There are two standout dishes. Orange beef features medallions of black crunchy meat coated with chewy threads of intensely flavored dried orange peel, garlic bits and minced chiles. Each bite is a fireworks show in your mouth. Chicken and eggplant cooked in a clay pot is exquisite, but 180 degrees in the other direction. The flavors of the gooey eggplant and a spicy brown sauce penetrate the coating on the battered and fried chunks of chicken. The melding of textures and flavors rounds off the edges of each ingredient into a subtle and comforting casserole. This is the only dish not served on a platter. It comes to the table in an earthenware crock, sort of like the stuff the clay soldiers are made of.
Six thousand life-size terra-cotta soldiers were buried around the tomb of China's first emperor, Qin Shihuangdi. (The clay figures took the place of the emperor's living entourage; wives and advisers were buried with previous rulers.) The first emperor of China began his career as a 13-year-old king who took over the state of Qin and then went on a military rampage against neighboring states. While the Qin dynasty was short, it was the beginning of a long string of dynasties that ruled a unified China. Qin, pronounced "chin," is the root of the words China and Chinese.
According to the lunch menu at Qin Dynasty restaurant, the era was also the time when Confucian and Taoist philosophies came together to inspire a new way of thinking about cooking. The Taoists were China's great botanists, pioneers who studied the nutritive and therapeutic values of foodstuffs, especially those derived from plants. The Confucian philosophy of cuisine, meanwhile, emphasized the harmony of ingredients over the dominance of any one flavor. The two combined philosophies launched what would become the world's most varied cuisine. That's what it says on the lunch menu, anyway.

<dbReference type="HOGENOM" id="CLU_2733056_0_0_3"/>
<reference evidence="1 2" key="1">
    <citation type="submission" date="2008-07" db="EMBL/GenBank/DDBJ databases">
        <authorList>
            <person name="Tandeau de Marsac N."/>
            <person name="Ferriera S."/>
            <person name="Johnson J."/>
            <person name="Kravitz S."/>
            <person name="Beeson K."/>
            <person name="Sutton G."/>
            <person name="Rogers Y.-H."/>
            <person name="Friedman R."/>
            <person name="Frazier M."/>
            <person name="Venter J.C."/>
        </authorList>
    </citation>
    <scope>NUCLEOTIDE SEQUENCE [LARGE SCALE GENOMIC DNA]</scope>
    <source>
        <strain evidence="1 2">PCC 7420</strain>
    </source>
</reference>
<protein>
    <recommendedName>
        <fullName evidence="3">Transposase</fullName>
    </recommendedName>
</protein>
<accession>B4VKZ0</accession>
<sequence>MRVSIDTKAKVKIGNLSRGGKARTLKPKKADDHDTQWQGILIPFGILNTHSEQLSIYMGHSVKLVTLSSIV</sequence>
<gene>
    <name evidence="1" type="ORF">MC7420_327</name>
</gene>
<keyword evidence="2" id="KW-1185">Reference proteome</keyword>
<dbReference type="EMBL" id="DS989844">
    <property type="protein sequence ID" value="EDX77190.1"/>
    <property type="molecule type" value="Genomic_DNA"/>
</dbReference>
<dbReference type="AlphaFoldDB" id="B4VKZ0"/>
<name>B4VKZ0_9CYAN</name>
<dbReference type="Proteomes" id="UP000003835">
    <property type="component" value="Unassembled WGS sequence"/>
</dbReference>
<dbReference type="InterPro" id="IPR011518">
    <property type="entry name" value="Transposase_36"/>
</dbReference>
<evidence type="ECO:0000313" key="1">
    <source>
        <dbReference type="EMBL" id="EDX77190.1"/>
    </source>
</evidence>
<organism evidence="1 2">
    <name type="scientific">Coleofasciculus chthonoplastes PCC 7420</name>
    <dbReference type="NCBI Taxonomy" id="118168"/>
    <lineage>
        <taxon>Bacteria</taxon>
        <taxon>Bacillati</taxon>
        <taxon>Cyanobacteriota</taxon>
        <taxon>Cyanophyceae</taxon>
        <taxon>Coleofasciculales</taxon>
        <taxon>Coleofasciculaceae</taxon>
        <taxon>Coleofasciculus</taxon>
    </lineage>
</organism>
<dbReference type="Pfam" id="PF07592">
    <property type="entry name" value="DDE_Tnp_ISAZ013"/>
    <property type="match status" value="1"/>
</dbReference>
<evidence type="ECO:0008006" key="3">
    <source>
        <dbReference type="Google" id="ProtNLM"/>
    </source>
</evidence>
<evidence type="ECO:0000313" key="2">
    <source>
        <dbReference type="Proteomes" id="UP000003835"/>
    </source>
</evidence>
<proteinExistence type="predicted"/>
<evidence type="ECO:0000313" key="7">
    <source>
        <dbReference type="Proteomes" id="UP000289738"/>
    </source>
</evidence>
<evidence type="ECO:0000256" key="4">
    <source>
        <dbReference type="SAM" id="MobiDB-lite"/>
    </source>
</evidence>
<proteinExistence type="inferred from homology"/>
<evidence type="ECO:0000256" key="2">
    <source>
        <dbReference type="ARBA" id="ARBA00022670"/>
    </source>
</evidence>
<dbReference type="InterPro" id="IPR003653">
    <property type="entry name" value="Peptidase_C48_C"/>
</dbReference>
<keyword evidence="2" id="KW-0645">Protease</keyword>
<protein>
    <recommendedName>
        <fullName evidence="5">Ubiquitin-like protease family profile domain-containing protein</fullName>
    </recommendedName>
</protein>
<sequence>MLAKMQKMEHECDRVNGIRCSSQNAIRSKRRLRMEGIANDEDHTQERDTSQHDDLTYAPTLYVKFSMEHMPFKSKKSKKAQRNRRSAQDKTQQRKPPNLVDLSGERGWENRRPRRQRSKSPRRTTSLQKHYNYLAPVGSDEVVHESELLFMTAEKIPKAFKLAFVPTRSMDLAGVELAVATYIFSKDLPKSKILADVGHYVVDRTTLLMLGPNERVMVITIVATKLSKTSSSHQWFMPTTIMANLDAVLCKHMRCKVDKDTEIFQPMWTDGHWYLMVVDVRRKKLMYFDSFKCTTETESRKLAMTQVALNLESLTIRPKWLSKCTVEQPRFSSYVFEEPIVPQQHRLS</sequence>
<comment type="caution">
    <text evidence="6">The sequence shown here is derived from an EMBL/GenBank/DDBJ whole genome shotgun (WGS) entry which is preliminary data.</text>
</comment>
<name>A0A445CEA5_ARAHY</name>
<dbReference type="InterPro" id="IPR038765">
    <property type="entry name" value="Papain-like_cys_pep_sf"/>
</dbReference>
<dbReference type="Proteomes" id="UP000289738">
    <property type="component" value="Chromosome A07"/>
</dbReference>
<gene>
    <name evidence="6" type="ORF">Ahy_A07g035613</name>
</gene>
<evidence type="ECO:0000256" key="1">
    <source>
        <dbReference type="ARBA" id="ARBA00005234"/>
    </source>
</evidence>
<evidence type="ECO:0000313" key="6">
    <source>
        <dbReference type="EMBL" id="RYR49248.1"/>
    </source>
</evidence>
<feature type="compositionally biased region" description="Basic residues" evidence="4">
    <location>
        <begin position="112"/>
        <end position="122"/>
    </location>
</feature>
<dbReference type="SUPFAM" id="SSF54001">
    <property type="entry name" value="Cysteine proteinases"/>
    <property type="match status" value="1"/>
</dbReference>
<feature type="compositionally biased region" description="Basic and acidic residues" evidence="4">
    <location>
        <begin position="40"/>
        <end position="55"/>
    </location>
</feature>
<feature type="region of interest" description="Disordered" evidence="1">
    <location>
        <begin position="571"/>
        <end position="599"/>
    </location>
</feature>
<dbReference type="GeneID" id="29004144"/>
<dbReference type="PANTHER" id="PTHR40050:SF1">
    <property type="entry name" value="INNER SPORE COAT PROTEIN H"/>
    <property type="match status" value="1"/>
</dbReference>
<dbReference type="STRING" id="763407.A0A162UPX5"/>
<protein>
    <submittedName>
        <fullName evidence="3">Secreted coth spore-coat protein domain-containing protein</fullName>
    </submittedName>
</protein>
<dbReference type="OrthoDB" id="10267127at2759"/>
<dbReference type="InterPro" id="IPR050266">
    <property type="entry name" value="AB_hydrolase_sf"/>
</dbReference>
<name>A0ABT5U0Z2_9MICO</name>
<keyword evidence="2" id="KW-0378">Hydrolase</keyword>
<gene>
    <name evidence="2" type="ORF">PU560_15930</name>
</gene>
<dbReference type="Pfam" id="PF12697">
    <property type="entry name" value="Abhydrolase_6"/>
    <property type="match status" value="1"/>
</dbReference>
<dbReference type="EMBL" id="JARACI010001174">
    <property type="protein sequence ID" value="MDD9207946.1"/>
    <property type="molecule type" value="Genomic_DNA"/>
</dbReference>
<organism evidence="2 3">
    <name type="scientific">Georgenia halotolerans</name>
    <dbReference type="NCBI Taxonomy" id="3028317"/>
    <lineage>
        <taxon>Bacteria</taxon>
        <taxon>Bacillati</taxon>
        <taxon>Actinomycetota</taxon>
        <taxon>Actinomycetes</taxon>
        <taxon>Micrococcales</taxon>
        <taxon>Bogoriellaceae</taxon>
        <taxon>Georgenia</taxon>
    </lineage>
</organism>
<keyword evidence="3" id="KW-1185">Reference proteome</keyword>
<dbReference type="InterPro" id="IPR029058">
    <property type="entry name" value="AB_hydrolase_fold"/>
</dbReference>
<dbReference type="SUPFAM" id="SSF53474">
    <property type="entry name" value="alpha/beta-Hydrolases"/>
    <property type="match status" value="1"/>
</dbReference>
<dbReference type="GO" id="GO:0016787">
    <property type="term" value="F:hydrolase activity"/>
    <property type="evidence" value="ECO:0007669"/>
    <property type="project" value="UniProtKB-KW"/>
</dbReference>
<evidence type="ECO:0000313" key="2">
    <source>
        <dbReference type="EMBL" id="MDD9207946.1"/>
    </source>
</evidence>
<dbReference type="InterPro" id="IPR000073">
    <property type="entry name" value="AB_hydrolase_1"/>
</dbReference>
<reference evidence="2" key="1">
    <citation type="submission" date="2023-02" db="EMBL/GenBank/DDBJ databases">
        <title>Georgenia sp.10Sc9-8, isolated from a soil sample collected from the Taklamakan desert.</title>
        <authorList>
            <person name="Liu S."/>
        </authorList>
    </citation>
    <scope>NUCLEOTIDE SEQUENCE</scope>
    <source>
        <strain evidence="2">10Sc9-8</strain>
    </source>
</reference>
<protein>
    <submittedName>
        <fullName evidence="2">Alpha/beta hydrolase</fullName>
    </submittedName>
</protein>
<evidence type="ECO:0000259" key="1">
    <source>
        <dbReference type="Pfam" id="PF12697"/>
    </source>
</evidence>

At lunch, you don't get the plastic chopsticks with the cute little ducks. Instead, you get the wooden kind that come in a paper wrapper and have to be broken apart. There aren't any carved vegetables on fancy platters at lunchtime either. Instead, the food comes on a plate with fried rice and an egg roll. But the lunchtime specials range from $5.95 to $7.95, which is quite a drop from the evening prices. (There is a third set of prices for takeout and delivery.)
The lunch also comes with soup. I go for the hot and sour, which is disappointing. This Chinese soup's most distinctive ingredient is usually golden needles, which are sun-dried daylily buds. But I don't see any in this version. The Hunan beef entrée, however, is excellent. The beef is unbelievably tender, and I find several huge slices of oyster mushroom, along with a smattering of button mushrooms, in the brown sauce. The lunch is a good deal, but it's nowhere near as much fun as dinner.
Qin Dynasty, which has been open for about three months, seems to have established an odd new category of Asian restaurants: Call it Magic Kingdom Chinese. It's a gee-whiz amusement park of a restaurant with some interesting historical touches. And although it is not among our most authentic Chinese eateries, Qin presents classical Chinese cooking in a way that will please the broadest possible audience. And, strange to say, even if the original big-screen spectacular has been slightly reformatted to fit our sets, it's still pretty damn impressive.